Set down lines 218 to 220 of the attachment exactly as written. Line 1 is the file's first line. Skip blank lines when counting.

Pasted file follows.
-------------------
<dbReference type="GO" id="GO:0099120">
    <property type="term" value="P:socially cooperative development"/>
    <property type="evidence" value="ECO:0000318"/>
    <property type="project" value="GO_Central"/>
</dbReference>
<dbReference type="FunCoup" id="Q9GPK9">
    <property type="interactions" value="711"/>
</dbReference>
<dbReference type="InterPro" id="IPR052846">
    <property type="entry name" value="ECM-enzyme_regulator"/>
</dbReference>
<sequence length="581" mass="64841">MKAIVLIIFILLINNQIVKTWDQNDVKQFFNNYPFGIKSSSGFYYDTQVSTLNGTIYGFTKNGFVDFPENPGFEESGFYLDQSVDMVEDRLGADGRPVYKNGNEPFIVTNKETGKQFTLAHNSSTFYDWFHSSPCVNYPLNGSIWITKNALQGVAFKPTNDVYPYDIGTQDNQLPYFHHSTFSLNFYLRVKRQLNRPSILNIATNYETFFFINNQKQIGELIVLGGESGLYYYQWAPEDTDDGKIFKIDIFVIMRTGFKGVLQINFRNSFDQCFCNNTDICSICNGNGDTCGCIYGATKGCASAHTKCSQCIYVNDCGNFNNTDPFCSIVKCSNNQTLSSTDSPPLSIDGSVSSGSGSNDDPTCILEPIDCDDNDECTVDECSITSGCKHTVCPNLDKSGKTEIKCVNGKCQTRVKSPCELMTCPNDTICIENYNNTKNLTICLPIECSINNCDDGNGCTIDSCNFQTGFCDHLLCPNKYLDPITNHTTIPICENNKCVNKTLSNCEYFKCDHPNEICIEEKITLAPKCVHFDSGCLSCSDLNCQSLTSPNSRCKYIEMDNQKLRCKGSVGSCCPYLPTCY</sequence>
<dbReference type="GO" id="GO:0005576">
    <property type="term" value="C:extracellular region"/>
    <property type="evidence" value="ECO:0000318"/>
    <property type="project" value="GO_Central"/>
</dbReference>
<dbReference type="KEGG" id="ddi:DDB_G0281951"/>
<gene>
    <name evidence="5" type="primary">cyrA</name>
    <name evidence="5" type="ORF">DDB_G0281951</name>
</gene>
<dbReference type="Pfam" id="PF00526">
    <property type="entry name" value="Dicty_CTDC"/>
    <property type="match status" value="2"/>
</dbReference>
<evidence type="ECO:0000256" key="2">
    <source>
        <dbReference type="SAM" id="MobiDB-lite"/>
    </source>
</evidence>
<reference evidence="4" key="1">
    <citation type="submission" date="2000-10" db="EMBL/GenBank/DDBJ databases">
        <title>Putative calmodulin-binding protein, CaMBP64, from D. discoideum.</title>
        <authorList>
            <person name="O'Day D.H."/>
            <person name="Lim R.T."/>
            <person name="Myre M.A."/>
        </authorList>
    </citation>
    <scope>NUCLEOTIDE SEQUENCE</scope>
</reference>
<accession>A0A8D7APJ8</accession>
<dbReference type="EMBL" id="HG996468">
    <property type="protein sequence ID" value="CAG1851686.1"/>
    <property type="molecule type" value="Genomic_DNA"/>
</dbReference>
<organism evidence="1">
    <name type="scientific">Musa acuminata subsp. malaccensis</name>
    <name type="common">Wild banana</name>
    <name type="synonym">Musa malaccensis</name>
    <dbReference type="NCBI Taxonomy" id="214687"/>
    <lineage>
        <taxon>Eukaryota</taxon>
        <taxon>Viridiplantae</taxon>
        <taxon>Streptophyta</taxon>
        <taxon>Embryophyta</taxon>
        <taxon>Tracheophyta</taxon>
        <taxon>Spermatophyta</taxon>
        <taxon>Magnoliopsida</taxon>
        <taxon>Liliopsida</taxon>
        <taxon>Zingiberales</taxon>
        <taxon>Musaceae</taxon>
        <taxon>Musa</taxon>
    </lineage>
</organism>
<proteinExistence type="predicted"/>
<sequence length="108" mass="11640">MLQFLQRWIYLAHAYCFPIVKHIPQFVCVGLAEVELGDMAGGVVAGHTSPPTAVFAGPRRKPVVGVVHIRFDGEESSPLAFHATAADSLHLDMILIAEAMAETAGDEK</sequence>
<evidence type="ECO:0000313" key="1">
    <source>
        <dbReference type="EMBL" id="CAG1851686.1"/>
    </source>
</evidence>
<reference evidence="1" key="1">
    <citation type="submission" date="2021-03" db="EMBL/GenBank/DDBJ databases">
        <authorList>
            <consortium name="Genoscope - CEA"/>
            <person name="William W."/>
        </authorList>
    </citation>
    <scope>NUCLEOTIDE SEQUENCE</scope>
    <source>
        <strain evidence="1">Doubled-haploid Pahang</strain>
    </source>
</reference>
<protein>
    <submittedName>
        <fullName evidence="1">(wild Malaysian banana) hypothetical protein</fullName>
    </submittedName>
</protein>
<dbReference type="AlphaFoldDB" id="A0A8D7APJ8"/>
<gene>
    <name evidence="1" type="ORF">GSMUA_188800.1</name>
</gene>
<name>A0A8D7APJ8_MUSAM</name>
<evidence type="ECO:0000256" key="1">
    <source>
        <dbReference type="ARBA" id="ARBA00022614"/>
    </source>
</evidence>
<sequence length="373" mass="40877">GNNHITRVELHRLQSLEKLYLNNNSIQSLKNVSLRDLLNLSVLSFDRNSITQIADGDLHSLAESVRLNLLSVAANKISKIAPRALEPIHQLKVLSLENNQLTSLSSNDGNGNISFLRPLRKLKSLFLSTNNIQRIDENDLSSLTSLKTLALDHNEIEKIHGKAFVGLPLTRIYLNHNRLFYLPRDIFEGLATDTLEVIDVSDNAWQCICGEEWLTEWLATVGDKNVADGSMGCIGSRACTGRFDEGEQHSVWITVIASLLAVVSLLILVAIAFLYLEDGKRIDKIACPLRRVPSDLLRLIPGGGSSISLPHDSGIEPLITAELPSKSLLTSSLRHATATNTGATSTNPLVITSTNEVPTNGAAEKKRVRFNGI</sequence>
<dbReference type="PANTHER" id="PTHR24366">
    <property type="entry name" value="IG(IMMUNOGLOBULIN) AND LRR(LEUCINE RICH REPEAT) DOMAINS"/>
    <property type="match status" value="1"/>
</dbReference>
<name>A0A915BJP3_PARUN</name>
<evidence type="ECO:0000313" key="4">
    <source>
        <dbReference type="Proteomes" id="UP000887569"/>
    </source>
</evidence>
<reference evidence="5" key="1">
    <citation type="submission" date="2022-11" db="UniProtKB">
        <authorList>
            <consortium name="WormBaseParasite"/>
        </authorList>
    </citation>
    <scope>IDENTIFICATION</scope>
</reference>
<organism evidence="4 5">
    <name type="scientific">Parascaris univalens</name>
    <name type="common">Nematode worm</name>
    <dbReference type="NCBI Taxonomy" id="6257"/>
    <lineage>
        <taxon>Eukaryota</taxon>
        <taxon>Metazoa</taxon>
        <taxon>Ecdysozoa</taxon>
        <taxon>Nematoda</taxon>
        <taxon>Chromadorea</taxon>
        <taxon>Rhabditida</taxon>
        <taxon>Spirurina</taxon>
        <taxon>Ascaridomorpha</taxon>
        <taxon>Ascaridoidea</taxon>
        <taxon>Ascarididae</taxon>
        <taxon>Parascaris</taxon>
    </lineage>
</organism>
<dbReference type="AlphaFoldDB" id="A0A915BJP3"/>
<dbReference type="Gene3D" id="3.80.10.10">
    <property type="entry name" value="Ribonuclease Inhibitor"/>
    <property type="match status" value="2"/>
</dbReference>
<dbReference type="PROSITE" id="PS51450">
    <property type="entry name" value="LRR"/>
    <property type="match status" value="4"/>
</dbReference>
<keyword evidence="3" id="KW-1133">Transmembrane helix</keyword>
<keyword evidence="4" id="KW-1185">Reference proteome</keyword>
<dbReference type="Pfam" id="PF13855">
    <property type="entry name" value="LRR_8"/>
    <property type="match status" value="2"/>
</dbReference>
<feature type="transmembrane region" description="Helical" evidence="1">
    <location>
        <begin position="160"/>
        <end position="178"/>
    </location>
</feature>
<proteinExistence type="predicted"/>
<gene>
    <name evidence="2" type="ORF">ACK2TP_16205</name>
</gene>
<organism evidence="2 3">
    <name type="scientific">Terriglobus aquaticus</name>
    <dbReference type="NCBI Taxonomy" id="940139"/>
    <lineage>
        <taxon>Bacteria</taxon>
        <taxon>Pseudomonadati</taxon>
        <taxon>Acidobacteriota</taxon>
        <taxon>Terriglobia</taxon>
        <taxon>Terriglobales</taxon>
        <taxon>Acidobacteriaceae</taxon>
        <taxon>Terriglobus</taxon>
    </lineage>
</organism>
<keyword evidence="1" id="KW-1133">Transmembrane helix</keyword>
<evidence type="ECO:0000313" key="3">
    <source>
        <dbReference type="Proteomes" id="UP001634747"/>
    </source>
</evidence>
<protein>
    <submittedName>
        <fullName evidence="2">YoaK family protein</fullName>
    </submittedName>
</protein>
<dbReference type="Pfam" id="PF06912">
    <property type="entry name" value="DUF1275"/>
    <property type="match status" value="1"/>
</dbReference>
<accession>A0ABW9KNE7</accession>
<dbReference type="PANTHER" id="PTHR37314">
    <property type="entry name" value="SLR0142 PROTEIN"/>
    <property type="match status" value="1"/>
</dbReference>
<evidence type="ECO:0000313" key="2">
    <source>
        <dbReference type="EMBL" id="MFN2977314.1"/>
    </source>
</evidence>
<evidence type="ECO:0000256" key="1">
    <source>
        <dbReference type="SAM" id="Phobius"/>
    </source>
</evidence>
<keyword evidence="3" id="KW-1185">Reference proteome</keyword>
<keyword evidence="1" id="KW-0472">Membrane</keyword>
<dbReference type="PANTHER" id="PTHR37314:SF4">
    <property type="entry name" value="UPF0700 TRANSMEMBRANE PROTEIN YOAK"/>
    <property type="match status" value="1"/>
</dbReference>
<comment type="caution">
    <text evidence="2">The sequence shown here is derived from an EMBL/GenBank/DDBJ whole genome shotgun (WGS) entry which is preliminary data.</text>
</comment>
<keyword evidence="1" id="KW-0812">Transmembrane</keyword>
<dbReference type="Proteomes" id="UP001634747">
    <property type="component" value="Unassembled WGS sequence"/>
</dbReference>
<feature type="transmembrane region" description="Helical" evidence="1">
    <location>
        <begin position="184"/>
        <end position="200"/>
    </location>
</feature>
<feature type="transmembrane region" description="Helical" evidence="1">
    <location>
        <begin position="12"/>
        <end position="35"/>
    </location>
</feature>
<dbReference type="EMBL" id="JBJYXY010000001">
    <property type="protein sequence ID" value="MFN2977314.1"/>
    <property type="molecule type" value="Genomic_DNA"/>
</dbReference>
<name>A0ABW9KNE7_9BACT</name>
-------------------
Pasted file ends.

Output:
</dbReference>
<feature type="transmembrane region" description="Helical" evidence="1">
    <location>